Egotism is the enemy of empathy. You can track back an inflated view of self to nearly all of the most insidious events in human history. Yes, the success of American culture has bold foundations in individualism and personal responsibility. But it's been skillfully matched by a deep sense of charity, innovation, and wonder, much of which comes from the exploration of new ideas and beliefs.

I’m not too worried about the lack of reading for the sake of the book industry or ensuring profit for publishing houses.

I’m worried that the lack of reading is a canary in the mineshaft, warning us of a stifling narcissism in our midst.


If you are a reader, keep going and ensure the power of new ideas moves you to empathize and innovate. If you aren’t a reader, couple an interesting non-fiction piece with some young adult fiction and start plugging away. The world will thank you for it. And you'll probably become obsessed with Harry Potter.

- JZ


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Sources:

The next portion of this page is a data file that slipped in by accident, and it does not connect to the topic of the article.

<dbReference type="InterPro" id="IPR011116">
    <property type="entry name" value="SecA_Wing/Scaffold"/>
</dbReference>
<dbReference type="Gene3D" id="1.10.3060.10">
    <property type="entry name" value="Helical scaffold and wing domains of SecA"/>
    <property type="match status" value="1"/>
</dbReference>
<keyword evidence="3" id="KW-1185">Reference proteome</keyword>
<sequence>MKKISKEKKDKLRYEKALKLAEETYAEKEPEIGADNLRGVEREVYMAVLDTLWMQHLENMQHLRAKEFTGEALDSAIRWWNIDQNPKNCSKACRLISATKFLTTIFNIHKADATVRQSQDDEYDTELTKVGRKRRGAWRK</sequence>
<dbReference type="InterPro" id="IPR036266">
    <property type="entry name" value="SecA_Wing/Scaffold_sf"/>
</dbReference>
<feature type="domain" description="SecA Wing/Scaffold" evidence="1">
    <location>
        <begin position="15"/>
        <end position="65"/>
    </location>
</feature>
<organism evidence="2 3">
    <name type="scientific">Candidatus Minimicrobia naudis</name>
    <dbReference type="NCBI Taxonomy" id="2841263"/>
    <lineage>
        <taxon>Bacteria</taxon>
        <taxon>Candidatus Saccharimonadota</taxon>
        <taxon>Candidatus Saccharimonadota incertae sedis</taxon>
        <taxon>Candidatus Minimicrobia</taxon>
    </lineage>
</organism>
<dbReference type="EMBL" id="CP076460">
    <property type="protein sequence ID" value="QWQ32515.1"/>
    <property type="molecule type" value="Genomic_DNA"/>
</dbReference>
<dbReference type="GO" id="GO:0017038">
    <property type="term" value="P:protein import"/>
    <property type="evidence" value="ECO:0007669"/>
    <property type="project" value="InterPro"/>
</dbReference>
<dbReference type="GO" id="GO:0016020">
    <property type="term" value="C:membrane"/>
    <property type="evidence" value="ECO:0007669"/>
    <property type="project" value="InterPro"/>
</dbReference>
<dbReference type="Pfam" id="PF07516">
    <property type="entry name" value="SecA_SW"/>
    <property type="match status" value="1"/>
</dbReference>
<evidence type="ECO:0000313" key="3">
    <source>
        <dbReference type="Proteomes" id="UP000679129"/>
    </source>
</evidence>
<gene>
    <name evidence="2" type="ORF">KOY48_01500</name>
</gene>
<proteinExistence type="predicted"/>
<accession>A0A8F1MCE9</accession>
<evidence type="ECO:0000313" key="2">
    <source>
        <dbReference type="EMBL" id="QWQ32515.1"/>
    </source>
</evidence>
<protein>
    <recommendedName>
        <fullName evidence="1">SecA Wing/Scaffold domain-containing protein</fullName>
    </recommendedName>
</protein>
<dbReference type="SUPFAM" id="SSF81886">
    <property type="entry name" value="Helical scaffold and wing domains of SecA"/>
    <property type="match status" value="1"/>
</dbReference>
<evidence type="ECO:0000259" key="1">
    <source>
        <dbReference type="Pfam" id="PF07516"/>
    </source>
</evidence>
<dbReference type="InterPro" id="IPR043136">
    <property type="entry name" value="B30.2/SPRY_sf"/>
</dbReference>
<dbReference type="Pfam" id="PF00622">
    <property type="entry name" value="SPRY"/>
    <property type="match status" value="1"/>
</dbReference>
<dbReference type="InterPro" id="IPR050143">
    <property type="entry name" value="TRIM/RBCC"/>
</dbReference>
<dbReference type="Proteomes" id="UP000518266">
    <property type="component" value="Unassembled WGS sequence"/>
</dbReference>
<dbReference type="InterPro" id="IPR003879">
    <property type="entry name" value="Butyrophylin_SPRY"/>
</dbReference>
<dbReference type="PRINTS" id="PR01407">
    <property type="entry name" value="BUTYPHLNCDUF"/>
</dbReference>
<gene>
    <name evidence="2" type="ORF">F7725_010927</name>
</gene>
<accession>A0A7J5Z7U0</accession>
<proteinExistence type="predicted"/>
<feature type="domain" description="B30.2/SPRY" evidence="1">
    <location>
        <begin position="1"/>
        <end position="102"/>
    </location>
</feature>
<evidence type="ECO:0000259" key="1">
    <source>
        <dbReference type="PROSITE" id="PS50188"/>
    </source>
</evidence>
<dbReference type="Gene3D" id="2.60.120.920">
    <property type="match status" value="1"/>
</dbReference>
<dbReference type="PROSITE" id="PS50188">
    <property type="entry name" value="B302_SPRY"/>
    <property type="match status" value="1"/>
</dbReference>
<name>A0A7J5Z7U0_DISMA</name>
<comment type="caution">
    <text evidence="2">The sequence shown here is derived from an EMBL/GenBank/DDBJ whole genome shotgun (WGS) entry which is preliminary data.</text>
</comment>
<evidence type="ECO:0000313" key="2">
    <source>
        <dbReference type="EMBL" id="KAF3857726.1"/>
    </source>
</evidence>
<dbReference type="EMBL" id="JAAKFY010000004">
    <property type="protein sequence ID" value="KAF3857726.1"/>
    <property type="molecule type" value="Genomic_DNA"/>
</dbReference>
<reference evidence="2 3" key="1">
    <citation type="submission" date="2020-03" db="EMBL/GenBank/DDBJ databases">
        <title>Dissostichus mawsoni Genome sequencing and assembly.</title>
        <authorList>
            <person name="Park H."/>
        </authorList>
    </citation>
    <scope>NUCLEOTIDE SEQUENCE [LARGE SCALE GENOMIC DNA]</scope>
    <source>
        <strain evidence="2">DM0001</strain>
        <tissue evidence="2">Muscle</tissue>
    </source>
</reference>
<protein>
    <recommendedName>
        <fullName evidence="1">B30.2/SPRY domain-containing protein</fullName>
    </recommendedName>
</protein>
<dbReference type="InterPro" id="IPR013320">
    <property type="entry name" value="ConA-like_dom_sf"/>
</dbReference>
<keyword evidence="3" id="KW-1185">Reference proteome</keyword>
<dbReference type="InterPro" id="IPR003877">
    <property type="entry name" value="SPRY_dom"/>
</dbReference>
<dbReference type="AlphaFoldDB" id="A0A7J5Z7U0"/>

The Jenkins Group

Good Magazine

The Guardian

Comments (15)

  • Stanton ??????? Martin

    Stanton ??????? Martin

    22 March 2012 at 02:38 |
    Great to read this after hearing some of these thoughts from you last Friday. Keep it up!
  • Justin Zoradi

    Justin Zoradi

    22 March 2012 at 03:29 |
    For sure Stanton. Appreciate it man. I forgot what I said last Friday. Haha. Remind me?
  • Sheryl Hjellming

    Sheryl Hjellming

    26 March 2012 at 02:44 |
    Hey Justin,

    Great article! FYI - I have to avoid bookstores - because the budget would NEVER allow all the books I want to buy. Sigh......
    • Justin Zoradi

      Justin Zoradi

      27 March 2012 at 07:38 |
      Thanks Sheryl!
    • Arlen Miller

      Arlen Miller

      02 September 2013 at 18:47 |
      It's called the gift of public libraries! :)
  • carl

    carl

    27 March 2012 at 02:02 |
    Hey dude. Sweet article. Here I am in my intermediate class at Alunasa in Esparza Costa Rica analyzing the cross-cultural dimensions of it. You probably would've loved to be here. Sorry to be talking behind your back.

    Anywho, in the paragraph you spoke about your friends taking on jobs outside of their fields of study, we were thinking many of them (us) have probably STUDIED outside of our fields as well. TRIGGERING EMPATHY. Thoughts?
    • Justin Zoradi

      Justin Zoradi

      27 March 2012 at 07:39 |
      Carl

      Definitely man. In the rough draft I actually had a bit about doing work outside our original fields of study. So I totally agree. and yes, it triggers empathy. Most experiences outside of our comfort zones tend to do so. Thanks for reading & sharing.
  • carl